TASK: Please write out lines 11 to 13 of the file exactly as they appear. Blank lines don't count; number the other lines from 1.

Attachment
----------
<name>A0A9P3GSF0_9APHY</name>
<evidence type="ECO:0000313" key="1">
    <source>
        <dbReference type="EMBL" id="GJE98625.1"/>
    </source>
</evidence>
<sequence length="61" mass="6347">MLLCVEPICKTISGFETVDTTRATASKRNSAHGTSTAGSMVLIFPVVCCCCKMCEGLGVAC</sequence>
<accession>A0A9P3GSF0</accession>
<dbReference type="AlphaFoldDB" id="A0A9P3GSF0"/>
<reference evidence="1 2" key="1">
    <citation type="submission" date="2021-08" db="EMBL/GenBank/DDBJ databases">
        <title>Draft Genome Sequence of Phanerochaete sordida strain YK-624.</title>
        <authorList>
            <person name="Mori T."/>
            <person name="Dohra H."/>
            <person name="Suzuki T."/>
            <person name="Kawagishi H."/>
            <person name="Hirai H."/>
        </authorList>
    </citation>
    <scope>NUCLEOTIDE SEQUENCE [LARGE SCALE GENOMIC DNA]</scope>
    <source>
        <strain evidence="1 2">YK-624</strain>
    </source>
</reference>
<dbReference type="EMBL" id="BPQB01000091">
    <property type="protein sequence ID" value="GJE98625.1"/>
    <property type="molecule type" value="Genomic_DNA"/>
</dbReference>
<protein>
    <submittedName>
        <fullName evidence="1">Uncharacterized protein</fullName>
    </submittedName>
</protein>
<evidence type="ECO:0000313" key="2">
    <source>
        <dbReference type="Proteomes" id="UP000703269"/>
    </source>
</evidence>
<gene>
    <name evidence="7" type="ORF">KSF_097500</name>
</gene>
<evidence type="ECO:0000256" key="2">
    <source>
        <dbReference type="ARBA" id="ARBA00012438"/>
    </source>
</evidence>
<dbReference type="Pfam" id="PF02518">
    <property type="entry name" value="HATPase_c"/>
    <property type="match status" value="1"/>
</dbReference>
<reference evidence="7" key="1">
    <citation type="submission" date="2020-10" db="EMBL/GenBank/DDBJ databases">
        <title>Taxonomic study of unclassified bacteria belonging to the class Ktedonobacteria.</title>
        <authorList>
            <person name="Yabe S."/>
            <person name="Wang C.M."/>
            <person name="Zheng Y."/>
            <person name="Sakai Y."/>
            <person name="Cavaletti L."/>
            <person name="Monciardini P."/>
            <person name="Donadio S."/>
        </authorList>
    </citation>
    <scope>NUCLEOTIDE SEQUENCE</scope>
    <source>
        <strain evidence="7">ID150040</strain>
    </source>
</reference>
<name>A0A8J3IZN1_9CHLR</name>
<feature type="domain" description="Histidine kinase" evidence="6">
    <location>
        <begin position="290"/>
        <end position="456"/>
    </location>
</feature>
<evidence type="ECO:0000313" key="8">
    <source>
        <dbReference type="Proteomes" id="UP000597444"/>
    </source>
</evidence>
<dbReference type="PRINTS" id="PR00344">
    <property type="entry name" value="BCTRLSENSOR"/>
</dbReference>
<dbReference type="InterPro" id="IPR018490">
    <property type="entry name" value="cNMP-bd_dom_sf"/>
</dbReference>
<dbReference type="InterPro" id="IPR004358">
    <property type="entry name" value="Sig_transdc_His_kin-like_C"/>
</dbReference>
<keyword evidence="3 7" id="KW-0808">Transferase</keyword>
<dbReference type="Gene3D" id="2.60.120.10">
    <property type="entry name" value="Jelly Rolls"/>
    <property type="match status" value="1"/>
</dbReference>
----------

    <citation type="submission" date="2021-08" db="EMBL/GenBank/DDBJ databases">
        <title>Draft Genome Sequence of Phanerochaete sordida strain YK-624.</title>
        <authorList>